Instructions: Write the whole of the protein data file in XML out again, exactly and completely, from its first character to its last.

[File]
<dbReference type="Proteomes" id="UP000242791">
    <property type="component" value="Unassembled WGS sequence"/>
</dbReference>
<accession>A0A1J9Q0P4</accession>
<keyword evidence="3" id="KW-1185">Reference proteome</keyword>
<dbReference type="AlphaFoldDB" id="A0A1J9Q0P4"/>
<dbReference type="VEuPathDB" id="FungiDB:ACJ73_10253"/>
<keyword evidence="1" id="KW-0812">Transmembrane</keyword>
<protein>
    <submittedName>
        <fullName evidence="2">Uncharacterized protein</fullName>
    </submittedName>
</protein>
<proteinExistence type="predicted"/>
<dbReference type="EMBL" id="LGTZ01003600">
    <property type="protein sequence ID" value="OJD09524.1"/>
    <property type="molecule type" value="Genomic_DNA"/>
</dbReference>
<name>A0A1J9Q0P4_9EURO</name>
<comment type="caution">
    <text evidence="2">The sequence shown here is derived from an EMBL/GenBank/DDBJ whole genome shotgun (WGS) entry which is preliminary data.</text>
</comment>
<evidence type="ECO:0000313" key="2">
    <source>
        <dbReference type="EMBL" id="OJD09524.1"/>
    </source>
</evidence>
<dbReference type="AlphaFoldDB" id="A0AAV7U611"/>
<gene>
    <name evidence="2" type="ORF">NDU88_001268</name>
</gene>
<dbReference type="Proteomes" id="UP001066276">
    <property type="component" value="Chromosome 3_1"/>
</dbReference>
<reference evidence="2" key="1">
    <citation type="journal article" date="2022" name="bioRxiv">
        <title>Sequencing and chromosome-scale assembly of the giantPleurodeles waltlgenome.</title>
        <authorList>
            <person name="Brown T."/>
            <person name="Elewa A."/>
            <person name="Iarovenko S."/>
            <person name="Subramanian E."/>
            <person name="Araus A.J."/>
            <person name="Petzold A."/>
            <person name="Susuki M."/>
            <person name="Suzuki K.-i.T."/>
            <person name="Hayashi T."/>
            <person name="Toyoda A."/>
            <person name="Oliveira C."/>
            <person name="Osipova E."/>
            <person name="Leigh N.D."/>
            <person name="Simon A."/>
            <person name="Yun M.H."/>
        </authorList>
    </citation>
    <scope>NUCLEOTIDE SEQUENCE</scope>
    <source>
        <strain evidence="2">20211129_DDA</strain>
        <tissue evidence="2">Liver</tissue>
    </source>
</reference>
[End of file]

<dbReference type="Proteomes" id="UP000242791">
    <property type="component" value="Unassembled WGS sequence"/>
</dbReference>
<accession>A0A1J9Q0P4</accession>
<keyword evidence="3" id="KW-1185">Reference proteome</keyword>
<dbReference type="AlphaFoldDB" id="A0A1J9Q0P4"/>
<dbReference type="VEuPathDB" id="FungiDB:ACJ73_10253"/>
<keyword evidence="1" id="KW-0812">Transmembrane</keyword>
<protein>
    <submittedName>
        <fullName evidence="2">Uncharacterized protein</fullName>
    </submittedName>
</protein>
<proteinExistence type="predicted"/>
<dbReference type="EMBL" id="LGTZ01003600">
    <property type="protein sequence ID" value="OJD09524.1"/>
    <property type="molecule type" value="Genomic_DNA"/>
</dbReference>
<name>A0A1J9Q0P4_9EURO</name>
<comment type="caution">
    <text evidence="2">The sequence shown here is derived from an EMBL/GenBank/DDBJ whole genome shotgun (WGS) entry which is preliminary data.</text>
</comment>
<evidence type="ECO:0000313" key="2">
    <source>
        <dbReference type="EMBL" id="OJD09524.1"/>
    </source>
</evidence>
<dbReference type="AlphaFoldDB" id="A0AAV7U611"/>
<gene>
    <name evidence="2" type="ORF">NDU88_001268</name>
</gene>
<dbReference type="Proteomes" id="UP001066276">
    <property type="component" value="Chromosome 3_1"/>
</dbReference>
<reference evidence="2" key="1">
    <citation type="journal article" date="2022" name="bioRxiv">
        <title>Sequencing and chromosome-scale assembly of the giantPleurodeles waltlgenome.</title>
        <authorList>
            <person name="Brown T."/>
            <person name="Elewa A."/>
            <person name="Iarovenko S."/>
            <person name="Subramanian E."/>
            <person name="Araus A.J."/>
            <person name="Petzold A."/>
            <person name="Susuki M."/>
            <person name="Suzuki K.-i.T."/>
            <person name="Hayashi T."/>
            <person name="Toyoda A."/>
            <person name="Oliveira C."/>
            <person name="Osipova E."/>
            <person name="Leigh N.D."/>
            <person name="Simon A."/>
            <person name="Yun M.H."/>
        </authorList>
    </citation>
    <scope>NUCLEOTIDE SEQUENCE</scope>
    <source>
        <strain evidence="2">20211129_DDA</strain>
        <tissue evidence="2">Liver</tissue>
    </source>
</reference>